Monday, 31 January 2011

Patishapta / Rice crepes with coconut filling

Patishapta! ... the most made Pithe in Bengali homes I guess.

Traditional Patishapta is made with a rice flour batter
and fresh coconuts and jaggery .... all harvested products.
But due to the fast paced life of recent times, it is no longer possible to actually go
through the whole process of cleaning, washing, soaking and grinding rice to make a fresh powder.
And then use that powder to make a batter.
So, many people make it with a batter of maida and sooji ,
a quicker version of the original, traditional way.

I usually do not make this frequently ... my favourite pithe is the Poda pithe.
But come winter, every Bengali has to taste the Patishapta once.

When made or had with fresh date palm jaggery, the Patishapta
evokes wonderful memories of childhood
in every Bengali.

With visions of our grandmothers making it on a chulha on cold winter evenings
and us children sitting around it,
savouring the soft, hot patishapta with jaggery oozing out of it,in the warmth of the hot unoon,
knocking on our hearts,
we try to recreate the same taste and memories in our own kitchens
with inept hands.

I am still not into complex cooking yet and would not have made this right now either ...
was happy just watching this wonderful sweet
all over Bong blogosphere ...
but for a reader who requested me for the recipe.

So went ahead and made it.
Thanks to esskay we did get to enjoy the patishapta this winter.

I made it the traditional way ... but added some lentils (urid dal) to
the batter to give the crepes a little softness ...
I have noticed that the only rice batter
tends to make the crepes
slightly dryish.

I have also added a very,very, very small pinch of salt
to the batter ...
to complement the sweet filling.

One tip I'd like to share ...
the first and second crepes will turn out slightly thicker and not very perfect.
But as you keep making them, they will turn out better and better.
And keep the batter thin ... helps in spreading.
And also brings out crisp sides.

Do use a well seasoned, cast iron tawa.
If you want to use a non stick tawa, make sure you add just a few drops of oil and smear it well all over.
Use a wet cloth to smear the oil.
And heat the tawa well ... but on a low flame.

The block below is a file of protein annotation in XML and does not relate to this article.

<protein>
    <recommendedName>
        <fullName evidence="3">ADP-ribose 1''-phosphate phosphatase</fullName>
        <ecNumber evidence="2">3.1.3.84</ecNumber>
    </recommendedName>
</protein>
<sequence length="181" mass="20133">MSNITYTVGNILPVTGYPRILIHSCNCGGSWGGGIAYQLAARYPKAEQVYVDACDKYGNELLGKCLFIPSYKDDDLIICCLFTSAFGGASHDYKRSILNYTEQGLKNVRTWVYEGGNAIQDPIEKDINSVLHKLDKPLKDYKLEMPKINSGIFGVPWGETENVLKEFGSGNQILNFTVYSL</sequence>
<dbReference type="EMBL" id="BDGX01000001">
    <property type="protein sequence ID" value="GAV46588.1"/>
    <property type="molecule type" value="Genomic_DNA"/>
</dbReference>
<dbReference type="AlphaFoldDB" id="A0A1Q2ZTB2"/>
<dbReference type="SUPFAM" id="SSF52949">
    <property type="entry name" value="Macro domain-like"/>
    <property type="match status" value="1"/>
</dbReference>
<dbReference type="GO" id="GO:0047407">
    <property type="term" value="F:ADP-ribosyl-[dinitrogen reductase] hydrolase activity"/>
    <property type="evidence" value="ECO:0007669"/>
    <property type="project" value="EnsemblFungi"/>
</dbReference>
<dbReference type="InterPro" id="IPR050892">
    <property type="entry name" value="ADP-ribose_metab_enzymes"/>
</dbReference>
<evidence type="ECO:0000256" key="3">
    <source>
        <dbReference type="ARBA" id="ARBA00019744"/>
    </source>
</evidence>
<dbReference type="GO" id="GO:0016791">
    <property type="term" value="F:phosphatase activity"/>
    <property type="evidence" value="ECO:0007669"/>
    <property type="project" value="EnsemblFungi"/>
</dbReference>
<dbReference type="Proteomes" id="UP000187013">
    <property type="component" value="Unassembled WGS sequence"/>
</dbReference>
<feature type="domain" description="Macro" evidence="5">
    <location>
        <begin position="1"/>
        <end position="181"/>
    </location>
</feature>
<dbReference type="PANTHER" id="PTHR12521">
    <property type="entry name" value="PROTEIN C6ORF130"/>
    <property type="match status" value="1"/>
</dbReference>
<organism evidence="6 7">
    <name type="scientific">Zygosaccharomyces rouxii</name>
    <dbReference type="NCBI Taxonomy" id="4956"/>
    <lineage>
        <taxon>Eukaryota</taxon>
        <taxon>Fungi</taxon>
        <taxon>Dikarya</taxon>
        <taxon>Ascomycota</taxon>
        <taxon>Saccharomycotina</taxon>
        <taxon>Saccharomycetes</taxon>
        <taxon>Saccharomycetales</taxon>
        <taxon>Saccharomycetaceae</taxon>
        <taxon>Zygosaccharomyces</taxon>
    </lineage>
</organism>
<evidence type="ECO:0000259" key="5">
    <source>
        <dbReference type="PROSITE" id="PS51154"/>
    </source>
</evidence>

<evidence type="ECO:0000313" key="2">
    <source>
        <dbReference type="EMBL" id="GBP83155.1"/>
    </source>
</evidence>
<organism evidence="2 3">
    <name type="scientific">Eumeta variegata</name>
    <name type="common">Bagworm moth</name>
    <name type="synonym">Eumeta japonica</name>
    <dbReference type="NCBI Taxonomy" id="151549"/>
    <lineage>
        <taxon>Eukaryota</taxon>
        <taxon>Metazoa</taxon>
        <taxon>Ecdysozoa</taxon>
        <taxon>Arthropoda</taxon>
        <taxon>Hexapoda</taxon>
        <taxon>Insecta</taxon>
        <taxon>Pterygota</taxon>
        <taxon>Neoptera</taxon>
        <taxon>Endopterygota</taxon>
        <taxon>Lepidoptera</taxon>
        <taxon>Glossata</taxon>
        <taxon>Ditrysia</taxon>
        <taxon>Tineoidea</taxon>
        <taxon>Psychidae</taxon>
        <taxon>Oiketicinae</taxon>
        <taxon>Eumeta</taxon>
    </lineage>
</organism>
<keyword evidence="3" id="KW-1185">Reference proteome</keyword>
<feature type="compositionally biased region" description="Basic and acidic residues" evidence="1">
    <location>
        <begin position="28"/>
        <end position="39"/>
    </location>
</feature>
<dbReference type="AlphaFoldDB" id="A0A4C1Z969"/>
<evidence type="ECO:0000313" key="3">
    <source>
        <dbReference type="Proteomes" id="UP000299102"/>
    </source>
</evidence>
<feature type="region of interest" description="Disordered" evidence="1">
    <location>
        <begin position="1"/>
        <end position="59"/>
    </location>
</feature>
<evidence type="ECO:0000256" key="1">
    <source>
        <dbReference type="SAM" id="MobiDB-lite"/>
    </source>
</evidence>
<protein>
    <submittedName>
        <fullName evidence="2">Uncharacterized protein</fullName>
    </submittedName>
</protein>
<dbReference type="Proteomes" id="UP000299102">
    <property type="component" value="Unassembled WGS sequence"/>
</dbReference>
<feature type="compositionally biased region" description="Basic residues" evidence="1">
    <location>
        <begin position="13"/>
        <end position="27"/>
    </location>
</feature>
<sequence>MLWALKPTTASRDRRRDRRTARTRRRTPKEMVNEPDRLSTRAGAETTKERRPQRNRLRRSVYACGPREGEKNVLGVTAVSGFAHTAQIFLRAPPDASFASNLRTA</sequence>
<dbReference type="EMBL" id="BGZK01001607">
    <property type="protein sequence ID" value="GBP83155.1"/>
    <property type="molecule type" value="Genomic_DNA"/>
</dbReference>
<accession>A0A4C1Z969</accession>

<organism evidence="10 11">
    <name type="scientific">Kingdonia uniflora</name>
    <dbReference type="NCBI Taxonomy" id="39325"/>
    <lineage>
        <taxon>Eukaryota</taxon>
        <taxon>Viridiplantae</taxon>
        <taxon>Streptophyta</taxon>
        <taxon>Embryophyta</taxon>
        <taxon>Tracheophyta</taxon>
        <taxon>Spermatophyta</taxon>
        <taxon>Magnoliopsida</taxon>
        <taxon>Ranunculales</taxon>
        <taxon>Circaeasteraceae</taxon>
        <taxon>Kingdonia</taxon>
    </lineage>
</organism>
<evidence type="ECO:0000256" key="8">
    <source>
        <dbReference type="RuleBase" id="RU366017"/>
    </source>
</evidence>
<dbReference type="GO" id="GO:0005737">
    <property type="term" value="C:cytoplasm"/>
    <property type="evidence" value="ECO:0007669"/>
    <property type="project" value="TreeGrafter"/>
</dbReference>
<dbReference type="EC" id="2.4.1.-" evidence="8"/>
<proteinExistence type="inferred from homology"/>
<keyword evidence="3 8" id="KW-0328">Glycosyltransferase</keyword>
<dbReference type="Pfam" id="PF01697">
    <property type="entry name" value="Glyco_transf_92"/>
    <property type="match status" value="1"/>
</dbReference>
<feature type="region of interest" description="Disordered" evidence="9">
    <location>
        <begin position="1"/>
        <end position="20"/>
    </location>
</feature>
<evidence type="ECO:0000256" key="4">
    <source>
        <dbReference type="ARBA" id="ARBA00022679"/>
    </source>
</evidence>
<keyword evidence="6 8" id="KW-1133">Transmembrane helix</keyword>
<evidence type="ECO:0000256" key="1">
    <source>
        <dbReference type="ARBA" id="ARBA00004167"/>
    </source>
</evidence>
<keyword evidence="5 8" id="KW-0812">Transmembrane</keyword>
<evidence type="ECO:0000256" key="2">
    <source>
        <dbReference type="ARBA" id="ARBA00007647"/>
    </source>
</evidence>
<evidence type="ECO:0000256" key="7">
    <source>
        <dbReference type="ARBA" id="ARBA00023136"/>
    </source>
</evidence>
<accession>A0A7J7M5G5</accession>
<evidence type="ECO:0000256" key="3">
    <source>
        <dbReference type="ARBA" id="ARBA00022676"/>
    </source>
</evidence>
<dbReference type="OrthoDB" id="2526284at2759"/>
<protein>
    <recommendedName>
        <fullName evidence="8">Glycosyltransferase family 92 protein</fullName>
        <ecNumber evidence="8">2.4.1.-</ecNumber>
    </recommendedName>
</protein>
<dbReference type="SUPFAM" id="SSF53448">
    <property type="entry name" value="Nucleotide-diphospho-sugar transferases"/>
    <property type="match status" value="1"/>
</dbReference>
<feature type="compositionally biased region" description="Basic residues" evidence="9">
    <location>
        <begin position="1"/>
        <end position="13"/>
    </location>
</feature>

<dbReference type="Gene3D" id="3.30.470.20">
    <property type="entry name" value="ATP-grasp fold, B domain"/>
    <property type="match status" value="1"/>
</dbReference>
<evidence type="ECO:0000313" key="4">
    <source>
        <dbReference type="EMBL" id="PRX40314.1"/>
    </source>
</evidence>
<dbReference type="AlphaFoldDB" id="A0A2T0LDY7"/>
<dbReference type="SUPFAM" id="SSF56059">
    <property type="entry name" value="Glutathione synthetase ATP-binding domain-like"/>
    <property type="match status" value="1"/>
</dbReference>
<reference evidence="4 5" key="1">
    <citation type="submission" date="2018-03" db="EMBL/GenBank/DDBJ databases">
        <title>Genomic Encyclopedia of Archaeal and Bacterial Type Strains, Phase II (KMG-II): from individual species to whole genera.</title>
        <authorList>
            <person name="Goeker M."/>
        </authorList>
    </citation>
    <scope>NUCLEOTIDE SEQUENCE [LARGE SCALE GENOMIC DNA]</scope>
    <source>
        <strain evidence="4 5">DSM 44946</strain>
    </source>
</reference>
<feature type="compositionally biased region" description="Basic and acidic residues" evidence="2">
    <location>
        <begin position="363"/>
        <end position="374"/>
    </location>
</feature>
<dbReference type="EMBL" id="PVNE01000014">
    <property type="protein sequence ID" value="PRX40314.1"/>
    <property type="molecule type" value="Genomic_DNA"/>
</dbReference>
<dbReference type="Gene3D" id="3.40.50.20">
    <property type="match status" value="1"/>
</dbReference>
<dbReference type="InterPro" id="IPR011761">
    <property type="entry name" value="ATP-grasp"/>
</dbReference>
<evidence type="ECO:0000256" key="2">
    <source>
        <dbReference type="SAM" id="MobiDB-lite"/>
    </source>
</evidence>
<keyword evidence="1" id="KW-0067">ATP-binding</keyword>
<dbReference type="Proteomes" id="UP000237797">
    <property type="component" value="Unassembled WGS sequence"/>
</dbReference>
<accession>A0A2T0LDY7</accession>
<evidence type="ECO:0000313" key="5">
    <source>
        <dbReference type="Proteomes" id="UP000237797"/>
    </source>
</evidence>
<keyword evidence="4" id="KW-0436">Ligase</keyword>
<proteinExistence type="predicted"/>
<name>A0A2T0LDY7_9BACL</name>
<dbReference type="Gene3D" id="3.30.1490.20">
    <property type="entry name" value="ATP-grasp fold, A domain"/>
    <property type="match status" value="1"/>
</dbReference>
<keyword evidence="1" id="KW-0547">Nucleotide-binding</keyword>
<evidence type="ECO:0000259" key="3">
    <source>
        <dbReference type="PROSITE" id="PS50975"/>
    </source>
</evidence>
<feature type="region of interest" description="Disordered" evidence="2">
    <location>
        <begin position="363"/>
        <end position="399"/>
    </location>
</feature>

Patience is the key here.

Also, I never try to make it at one go ... or in one day.
A little preparation done earlier helps hugely here.
For example ... I make the coconut filling on one day and store it in the fridge.
I soak the rice and dal overnight ( do not keep it in the fridge ).
And grind it on the next day.
Then keep it in the fridge till I need it ... that way it soaks well.
And all I need to do is heat the tawa and make the pithes whenever I want to.

Need :

For the pur / filling

Freshly grated coconut - 1 cup
Jaggery (I used granules) - around 1 cup
Elaichi / Green cardamom powder - 1 tsp
Water - ½ cup

For the Crepes

Rice - 1 and ½ cup
Urid dal - a little less than ¼ cup
Enough water to make a thin batter

How to make :

The Pur / filling

In a deep pan, put the water and the jaggery together and let it come to a boil.
When the jaggery melts completely, remove and strain it to remove any impurities.
Put it back into the pan and add the coconut.
Keep stirring.
Add the elaichi powder and keep stirring till the mixture turns dryish.

The crepes :
Soak the rice and dal together for around 2 hours ...  the more, the better.
Grind into a smooth batter, adding water if needed.
Add water to make a very thin,
free flowing batter.
( If you let the batter sit for a day, the crepes turn out even better. )

Heat a little oil on a non stick tawa / griddle.
If using a cast iron tawa, heat it well first.
Then smear a good amount of oil on it and heat it again.
Now wipe off the oil with a wet cloth.
Add a little oil again and smear it well and then wipe it off again, with a wet cloth.

Now pour a ladleful of batter on the tawa and spread it to make a thin round.
I cannot do it with the ladle ...
so pick up and turn the tawa in a circle ...
works for me. :-)
Let it cook for a while.

(This was the first one ... so is slightly thick.)

It should leave the bottom of the tawa easily when done.

Place some of the filling in the middle of the crepe.